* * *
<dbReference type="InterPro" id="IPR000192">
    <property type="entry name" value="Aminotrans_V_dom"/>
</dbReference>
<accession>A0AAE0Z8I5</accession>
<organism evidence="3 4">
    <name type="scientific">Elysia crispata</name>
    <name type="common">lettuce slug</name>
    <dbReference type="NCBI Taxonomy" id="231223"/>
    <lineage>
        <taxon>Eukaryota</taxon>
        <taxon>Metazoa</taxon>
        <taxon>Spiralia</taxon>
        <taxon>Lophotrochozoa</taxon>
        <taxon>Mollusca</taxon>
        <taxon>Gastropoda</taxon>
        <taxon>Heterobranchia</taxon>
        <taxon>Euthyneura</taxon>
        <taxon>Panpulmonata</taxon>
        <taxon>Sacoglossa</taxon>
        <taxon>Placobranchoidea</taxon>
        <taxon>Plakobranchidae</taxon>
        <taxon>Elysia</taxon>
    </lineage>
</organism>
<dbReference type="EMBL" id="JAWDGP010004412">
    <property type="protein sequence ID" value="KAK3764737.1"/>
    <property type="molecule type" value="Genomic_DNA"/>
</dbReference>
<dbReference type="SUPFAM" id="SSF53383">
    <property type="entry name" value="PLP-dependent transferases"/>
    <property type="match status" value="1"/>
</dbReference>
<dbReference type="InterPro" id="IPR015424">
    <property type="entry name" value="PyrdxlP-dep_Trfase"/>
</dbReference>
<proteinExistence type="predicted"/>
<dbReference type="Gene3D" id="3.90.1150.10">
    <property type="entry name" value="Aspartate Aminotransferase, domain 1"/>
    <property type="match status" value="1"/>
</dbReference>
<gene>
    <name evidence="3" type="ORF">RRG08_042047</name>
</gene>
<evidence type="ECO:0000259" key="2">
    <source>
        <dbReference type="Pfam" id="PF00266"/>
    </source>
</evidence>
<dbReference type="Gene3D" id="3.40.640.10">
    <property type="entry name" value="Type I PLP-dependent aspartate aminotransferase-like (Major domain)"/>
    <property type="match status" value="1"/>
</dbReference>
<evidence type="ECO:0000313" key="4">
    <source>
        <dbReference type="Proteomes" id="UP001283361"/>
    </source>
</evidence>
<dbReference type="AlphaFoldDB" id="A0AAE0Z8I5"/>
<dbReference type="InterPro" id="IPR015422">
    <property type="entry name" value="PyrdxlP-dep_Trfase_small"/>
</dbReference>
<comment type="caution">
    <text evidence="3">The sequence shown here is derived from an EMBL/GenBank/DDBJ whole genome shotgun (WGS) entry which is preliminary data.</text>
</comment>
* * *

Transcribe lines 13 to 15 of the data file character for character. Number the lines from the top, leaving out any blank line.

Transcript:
        <taxon>Lophotrochozoa</taxon>
        <taxon>Mollusca</taxon>
        <taxon>Gastropoda</taxon>